More coverage doesn't necessarily translate into better patient care
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Everyone believes that the purpose of a healthcare system is to get the right care on time to the most people, and everyone is right. Where common wisdom goes astray is the presumption that coverage equals care. Most people think that having health insurance guarantees getting healthcare, i.e., (1) those who have coverage will get care, and (2) those who don’t have coverage won’t get care. Both are wrong.

Ever since EMTALA (Emergency Medical Transport and Labor Act) was passed in 1986, U.S. hospitals have cared for millions of sick Americans who have no insurance. Care is provided to those with no coverage at all.

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Between Medicaid, Medicare, and other public programs, the federal government is by far the largest single U.S. insurer, covering 120 million Americans. The federal government has given them the expectation of care when and where they need it. But coverage does not lead to that happy result. In fact, as coverage has increased, care has gone down — the seesaw effect.

 

In early 2017, Merritt Hawkins research group released a report that showed the effect of expanded Medicaid coverage under the Affordable Care Act (ACA): the wait time to see a family physician increased to 122 days! You have to wait four months before you can find out if your belly pain is gas, an ulcer, or cancer.

The state of New Mexico expanded its Medicaid program under ACA guidelines. Now, 41 percent of the entire state population is covered by Medicaid. To pay for that coverage, reimbursements to physicians, already low to start with, were cut even further. The Merritt Hawkins survey showed the effect of increased Medicaid coverage: the number physicians nationally who now accept new Medicaid patients has dropped from 69 percent to 53-60 percent. As coverage has increased, access to care has decreased.

The cost associated with the ACA’s expansion of the federal healthcare bureaucracy is $2.6 trillion. To defray a U.S. outlay for healthcare bureaucracy equal to the GDP of France, reimbursements to Medicare physicians were cut by $716 billion. Again, more people are covered and there are fewer providers to care for them.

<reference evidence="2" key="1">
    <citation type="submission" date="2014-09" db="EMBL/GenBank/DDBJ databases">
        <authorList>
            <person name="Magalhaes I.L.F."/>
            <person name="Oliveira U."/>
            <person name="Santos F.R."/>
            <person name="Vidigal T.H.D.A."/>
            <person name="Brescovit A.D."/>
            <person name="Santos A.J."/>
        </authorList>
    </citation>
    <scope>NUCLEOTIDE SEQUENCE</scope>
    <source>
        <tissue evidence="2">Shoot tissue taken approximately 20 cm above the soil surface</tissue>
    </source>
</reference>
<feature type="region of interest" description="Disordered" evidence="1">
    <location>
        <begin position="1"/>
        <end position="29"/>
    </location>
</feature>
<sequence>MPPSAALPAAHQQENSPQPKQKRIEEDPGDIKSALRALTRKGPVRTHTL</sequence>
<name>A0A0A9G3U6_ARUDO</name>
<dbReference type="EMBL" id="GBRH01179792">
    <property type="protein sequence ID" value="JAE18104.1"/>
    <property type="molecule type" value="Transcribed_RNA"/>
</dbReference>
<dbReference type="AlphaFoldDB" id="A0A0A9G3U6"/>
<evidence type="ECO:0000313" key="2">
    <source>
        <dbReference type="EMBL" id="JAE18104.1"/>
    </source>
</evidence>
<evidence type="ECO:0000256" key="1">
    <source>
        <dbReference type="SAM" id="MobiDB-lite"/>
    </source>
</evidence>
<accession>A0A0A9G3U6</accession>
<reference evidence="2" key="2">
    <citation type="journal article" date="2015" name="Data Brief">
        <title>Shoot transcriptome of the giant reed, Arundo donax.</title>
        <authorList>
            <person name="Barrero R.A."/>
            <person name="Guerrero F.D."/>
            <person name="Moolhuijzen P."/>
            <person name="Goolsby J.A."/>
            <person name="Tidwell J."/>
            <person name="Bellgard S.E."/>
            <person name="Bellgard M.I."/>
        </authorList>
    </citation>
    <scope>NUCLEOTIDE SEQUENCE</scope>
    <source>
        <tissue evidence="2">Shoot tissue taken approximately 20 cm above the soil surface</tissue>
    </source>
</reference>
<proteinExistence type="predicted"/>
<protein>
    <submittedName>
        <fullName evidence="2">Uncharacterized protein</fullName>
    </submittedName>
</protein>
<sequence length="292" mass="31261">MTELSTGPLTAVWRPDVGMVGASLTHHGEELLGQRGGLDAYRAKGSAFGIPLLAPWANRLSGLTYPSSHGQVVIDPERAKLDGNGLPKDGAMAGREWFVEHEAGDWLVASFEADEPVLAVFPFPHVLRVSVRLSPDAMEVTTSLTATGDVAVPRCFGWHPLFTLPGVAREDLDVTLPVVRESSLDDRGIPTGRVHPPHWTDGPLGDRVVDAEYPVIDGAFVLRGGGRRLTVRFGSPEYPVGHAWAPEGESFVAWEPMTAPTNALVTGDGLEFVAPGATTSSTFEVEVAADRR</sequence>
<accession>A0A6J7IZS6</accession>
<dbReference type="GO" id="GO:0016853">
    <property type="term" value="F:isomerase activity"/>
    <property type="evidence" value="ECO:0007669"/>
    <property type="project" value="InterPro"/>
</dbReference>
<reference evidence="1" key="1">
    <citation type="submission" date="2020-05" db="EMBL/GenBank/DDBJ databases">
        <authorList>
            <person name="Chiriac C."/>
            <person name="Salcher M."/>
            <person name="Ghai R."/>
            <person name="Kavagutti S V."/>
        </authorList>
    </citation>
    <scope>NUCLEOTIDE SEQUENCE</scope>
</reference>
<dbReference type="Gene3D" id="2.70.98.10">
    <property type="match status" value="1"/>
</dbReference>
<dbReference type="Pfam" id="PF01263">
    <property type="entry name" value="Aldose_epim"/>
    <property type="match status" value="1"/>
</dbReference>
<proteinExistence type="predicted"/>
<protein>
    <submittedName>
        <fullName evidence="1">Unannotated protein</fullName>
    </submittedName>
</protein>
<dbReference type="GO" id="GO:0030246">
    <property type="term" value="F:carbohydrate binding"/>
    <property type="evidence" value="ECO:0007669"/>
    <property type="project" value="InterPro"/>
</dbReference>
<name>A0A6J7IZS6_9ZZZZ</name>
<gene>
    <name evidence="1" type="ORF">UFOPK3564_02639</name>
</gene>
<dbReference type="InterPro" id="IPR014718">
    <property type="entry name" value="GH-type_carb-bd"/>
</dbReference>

A final proof of the seesaw effect comes from our homegrown single payer system, the Veterans Administration Healthcare system. A 2015 internal audit reported that, “307,000 American veterans [all eligible for coverage] may have died waiting for medical care.” Covering all veterans dramatically reduced the availability of care. 

Insurance coverage is a list of health benefits that a contracted insurer will pay for under conditions the insurer specifies. It is supposedly a prepayment plan for medical care: your care is decided by the payer, not by you or your doctor.

Federal and state governments, as well as insurance companies, decide the list of health benefits based on budgetary considerations, not on the needs of covered patients or even what works medically. The seesaw works here too: the more expensive a treatment is, the less likely it will be approved.

To mandate benefits and then implement the administrative and regulatory apparatus that control and oversee these benefits is hugely expensive. The $2.6 trillion price tag for the ACA proves that.

As we spend more money providing more insurance benefits to more people, we have less money to pay their care providers. As coverage goes up, by seesaw effect, care goes down. Might the opposite be true?

What if availability of care increased as the money spent on coverage went down? Is this possible? Might a drastic reduction in central (federal) control produce an increase in access to care? “Less coverage = more care” might seem counterintuitive, but when one side of the seesaw goes down, the other side must go up. That’s how a seesaw works, whether it is people going up and down, or coverage and cost.

To prove the seesaw effect — a decrease in coverage produces an increase in care — we should do as Justice Louis Brandeis suggested in 1932. He wrote, “a single courageous State may, if its citizens choose, serve as a laboratory.” Let Texas, for instance, create a system that is free market-based rather than centrally regulated, with no federally mandated coverage, and see what happens. That will turn seesaw theory into seesaw fact — a truth we can’t and shouldn’t ignore.

 

Deane Waldman (@SystemMD), MD MBA, is Emeritus Professor of Pediatrics, Pathology and Decision Science at the University of New Mexico, and director of the Center for Health Care Policy at the Texas Public Policy Foundation. He is the author of The Cancer in the American Healthcare System.


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